From the Washington Examiner, by Paul Bedard

Concerns that government leaders have too much control over what children are taught in classrooms continue to be a driving issue after playing a central role in last year’s Virginia election for governor.

In a national John Zogby Strategies survey, 48% of parents of children 12 and younger said authorities have “too much control,” while 17% said “too little control.” About 23% said schools have “just enough control.”

The issue has become a national talking point, especially for Republicans eager to push back on teacher unions and liberal political leaders who favor teaching critical race theory and promoting progressive social policies in classes.

It flared up in last year’s election between former Virginia Gov. Terry McAuliffe, running for a second term, and conservative businessman Glenn Youngkin. McAuliffe was expected to win easily until he said in a debate that parents shouldn’t control what goes on in classrooms.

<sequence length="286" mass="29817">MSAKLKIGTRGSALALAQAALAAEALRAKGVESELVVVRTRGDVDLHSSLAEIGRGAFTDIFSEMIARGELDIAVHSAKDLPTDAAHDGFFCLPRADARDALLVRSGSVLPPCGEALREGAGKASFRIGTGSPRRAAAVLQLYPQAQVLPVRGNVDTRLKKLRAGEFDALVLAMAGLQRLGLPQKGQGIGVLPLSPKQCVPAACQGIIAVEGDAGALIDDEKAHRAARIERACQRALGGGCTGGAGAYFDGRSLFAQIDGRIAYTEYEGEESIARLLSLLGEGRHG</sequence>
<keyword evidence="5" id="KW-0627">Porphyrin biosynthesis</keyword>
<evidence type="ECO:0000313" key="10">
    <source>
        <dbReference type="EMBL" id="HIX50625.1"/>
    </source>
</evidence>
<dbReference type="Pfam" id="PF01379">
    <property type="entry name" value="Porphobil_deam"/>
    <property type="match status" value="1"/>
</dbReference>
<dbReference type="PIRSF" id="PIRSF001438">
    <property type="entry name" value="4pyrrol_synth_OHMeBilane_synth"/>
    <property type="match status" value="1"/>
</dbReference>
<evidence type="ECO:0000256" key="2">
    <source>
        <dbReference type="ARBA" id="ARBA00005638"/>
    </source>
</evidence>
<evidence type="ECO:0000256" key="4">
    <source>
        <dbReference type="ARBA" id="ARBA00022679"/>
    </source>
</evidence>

“I don’t think parents should be telling schools what they should teach,” said McAuliffe, who previously served as governor of Virginia from 2014 to 2018, in a debate with Youngkin that changed the direction of the race that the Republican eventually won.

The GOP has since adopted a Youngkin-style pro-parent platform, and the Zogby data shared with Secrets suggested such a move is wise, especially in Republican and independent circles.

In the poll, Zogby found larger shares of most groups agree state authorities have too much control in classrooms rather than too little. That includes liberals (41% think there’s too much control compared to 21% who think there’s not enough), conservatives (57% compared to 14%), parents of young children (49% compared to 18%), and women (49% compared to 16%).

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